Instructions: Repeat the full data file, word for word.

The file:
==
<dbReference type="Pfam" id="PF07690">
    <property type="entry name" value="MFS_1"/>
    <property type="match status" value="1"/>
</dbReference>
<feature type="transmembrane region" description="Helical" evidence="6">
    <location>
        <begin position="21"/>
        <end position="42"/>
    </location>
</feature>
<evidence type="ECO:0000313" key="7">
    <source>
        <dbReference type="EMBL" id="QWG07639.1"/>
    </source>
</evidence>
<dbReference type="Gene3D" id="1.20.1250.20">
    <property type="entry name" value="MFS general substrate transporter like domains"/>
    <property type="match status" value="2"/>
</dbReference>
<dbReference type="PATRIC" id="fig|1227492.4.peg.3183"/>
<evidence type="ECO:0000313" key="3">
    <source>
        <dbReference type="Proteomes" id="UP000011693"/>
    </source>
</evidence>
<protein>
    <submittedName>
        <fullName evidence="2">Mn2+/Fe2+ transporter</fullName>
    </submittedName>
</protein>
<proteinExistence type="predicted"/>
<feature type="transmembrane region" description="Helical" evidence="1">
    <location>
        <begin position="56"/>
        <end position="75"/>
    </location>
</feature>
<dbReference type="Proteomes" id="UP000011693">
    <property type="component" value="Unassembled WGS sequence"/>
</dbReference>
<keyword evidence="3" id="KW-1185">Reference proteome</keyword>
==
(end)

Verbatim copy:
<dbReference type="Pfam" id="PF07690">
    <property type="entry name" value="MFS_1"/>
    <property type="match status" value="1"/>
</dbReference>
<feature type="transmembrane region" description="Helical" evidence="6">
    <location>
        <begin position="21"/>
        <end position="42"/>
    </location>
</feature>
<evidence type="ECO:0000313" key="7">
    <source>
        <dbReference type="EMBL" id="QWG07639.1"/>
    </source>
</evidence>
<dbReference type="Gene3D" id="1.20.1250.20">
    <property type="entry name" value="MFS general substrate transporter like domains"/>
    <property type="match status" value="2"/>
</dbReference>
<dbReference type="PATRIC" id="fig|1227492.4.peg.3183"/>
<evidence type="ECO:0000313" key="3">
    <source>
        <dbReference type="Proteomes" id="UP000011693"/>
    </source>
</evidence>
<protein>
    <submittedName>
        <fullName evidence="2">Mn2+/Fe2+ transporter</fullName>
    </submittedName>
</protein>
<proteinExistence type="predicted"/>
<feature type="transmembrane region" description="Helical" evidence="1">
    <location>
        <begin position="56"/>
        <end position="75"/>
    </location>
</feature>
<dbReference type="Proteomes" id="UP000011693">
    <property type="component" value="Unassembled WGS sequence"/>
</dbReference>
<keyword evidence="3" id="KW-1185">Reference proteome</keyword>